Scripting for season two was also to rely less heavily on Terry Nation and start to introduce some new writers to Blake’s 7. The other change in season two was that there would be a more structured approach to the season. There would be a continuing story thread, one that would ultimately culminate in Blake and the crew finding Star One, the Federation’s central computer complex.
As far as production staff went for season two, there was a little reshuffle in the visual effects department when Ian Scoones was replaced with Mat Irvine, who was then joined by assistants Peter Pegrum and Andy Lazell. Meanwhile, in front of the cameras, Stephen Greif decided to decline the BBC’s offer to play Travis in season two. The two main reasons for this were that he thought that Travis’ character had come about as far as it was going to, and that he had been offered film work that would have clashed with the shooting of season two. It was decided to keep the character of Travis and recast him; the actor finally chosen was Brian Croucher. It was also decided to keep Orac as a regular, so Peter Tuddenham was now asked to do the voice of Oracas well as Zen and other sundry computers and announcements throughout the series run. Peter Tuddenham liked to record Orac’s lines in advance, whilst he preferred to do Zen live in the studio.
By Monday 19th June, the first audience research reports were in and included in the results were the audiences’ rating of each character. Avon came top with Blake just behind. However, as with every popularity competition, someone had to come last and that someone was Gan. It was probably due to these results that the character of Gan was chosen as the one to be killed off in season two.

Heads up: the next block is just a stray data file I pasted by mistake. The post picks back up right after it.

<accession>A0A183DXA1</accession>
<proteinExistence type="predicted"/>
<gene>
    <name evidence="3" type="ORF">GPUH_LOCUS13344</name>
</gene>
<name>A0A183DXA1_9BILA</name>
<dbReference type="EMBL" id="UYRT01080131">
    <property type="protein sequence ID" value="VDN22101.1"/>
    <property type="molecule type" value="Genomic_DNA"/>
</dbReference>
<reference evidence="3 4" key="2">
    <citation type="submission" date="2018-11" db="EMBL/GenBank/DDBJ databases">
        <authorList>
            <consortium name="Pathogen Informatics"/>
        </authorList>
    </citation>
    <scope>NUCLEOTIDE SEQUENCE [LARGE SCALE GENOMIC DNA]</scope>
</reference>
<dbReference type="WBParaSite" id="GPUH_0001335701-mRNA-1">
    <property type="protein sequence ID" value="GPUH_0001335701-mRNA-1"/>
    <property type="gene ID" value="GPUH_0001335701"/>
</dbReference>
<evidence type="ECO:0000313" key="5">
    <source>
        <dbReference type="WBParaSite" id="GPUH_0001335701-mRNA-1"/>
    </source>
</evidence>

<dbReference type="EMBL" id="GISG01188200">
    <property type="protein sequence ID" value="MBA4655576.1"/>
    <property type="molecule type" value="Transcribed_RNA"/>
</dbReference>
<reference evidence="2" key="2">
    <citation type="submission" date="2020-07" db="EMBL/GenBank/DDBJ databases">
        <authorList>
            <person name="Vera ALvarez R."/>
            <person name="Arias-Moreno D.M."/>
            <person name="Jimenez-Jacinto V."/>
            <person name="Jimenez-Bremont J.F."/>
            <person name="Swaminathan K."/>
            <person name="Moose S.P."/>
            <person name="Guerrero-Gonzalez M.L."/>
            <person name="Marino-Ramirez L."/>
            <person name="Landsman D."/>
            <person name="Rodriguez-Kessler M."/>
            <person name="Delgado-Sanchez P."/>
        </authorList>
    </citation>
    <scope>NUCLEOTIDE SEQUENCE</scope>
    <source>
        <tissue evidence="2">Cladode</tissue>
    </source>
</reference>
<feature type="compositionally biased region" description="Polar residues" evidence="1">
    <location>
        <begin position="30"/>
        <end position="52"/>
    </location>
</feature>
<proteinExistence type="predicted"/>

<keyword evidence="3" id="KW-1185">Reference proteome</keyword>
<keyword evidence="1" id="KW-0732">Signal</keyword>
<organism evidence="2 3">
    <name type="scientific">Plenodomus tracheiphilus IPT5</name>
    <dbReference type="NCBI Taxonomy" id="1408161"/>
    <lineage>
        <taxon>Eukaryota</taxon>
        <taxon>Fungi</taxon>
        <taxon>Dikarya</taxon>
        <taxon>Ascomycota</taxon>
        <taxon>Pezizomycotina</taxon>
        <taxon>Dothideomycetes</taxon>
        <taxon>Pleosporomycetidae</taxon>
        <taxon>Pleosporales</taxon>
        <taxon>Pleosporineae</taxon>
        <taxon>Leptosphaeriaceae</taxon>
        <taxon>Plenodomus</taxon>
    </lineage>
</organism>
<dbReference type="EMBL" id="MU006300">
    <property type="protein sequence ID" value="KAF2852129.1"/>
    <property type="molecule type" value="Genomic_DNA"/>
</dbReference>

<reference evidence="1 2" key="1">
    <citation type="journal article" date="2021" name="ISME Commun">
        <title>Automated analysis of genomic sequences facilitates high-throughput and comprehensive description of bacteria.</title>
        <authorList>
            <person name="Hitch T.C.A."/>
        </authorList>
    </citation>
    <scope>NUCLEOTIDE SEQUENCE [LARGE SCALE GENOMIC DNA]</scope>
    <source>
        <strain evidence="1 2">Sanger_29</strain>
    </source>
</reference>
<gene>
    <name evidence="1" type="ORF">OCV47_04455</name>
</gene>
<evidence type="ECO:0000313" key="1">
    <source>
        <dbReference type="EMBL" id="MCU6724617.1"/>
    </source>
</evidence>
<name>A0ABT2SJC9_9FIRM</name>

Monday 31st July saw the start of filming for season two for the episode Redemption.
Redemption saw the outcome of the season one cliff-hanger. It also explains the origins of the Liberator and tell us a bit about who built it. Orac comes into his own, saving the day by blowing up the Liberator’s sister ship the DSV1, thereby fulfilling his prophesy of a Liberator type ship being destroyed.
Shadow shows us that it is not just alien telepath Cally who can be taken over by alien intelligences, but also Orac. This episode does with Orac what Redemption did with the Liberator; it tells the audience not to have too much faith in the seemingly superior technology that Blake and his crew possess, as it is not as invulnerable as it first appears.
Chris Boucher wrote the next episode, Weapon, which has a number of excellent ideas and characters. The prime examples are the Clonemasters and the psycho strategists. It is a great shame that these ideas were not expanded upon in later episodes, although they have been exploited to great effect in some fan fiction that has been written since.
Horizon - nice little story this. It shows that our heroes are as human as the rest of us, because they are suffering from fatigue after all their run-ins with the Federation. Not only that, but we see Blake succeeding in what he set out to do in season one, and that is release people from the tyranny of the Federation. It leaves you with a feel good factor that will be ripped out from under you in the next episode.